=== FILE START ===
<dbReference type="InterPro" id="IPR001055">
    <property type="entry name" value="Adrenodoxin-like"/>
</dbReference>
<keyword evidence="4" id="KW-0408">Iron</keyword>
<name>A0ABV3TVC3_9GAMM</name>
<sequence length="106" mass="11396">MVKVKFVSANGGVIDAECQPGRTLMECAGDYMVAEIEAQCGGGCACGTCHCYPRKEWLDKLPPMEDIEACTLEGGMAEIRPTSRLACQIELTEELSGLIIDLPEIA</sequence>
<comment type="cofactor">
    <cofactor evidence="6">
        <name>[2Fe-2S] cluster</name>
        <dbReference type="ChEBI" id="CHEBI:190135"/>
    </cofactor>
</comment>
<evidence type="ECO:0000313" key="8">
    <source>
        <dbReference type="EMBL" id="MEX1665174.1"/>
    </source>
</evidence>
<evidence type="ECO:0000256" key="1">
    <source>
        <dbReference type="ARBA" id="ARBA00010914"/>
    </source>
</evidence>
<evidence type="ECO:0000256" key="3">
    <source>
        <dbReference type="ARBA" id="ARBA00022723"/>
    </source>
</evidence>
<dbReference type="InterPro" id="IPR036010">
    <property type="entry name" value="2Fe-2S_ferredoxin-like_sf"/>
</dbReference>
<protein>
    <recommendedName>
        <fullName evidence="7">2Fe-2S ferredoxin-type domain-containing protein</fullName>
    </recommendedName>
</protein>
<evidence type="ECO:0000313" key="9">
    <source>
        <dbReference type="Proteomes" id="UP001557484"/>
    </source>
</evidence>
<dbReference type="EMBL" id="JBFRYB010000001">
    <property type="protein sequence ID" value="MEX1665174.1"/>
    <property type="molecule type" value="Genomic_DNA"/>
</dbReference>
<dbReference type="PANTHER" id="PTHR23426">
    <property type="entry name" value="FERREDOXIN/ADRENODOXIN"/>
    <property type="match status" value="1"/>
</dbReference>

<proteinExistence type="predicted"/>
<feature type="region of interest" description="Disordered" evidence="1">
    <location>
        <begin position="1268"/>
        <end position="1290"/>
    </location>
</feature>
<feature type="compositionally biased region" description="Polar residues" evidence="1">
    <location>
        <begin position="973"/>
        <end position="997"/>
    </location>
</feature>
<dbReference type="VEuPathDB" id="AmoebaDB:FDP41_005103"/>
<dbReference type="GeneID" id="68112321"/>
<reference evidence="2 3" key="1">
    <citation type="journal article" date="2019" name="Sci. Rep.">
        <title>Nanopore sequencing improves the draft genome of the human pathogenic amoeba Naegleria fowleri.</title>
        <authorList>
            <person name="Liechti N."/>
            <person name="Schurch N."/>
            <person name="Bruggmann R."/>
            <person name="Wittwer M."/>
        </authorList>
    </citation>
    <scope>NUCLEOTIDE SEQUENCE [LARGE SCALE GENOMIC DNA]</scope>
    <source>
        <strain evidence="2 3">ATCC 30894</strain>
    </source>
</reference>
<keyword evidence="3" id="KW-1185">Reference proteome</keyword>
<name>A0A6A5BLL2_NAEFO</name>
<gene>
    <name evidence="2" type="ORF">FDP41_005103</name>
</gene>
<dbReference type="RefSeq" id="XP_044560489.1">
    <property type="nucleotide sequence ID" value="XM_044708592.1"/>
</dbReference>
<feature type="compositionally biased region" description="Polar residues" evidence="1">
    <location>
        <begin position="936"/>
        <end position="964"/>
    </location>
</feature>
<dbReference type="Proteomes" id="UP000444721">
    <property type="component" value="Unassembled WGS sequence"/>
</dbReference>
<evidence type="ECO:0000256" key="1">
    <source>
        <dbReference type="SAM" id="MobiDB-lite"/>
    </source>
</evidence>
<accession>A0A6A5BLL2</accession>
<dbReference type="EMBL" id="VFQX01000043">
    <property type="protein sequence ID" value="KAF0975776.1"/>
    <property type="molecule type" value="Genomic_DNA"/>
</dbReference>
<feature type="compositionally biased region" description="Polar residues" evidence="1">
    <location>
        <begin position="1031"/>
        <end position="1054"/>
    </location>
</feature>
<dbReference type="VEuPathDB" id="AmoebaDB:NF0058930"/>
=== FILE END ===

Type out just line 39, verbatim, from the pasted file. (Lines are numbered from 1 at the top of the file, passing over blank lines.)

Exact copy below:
    </source>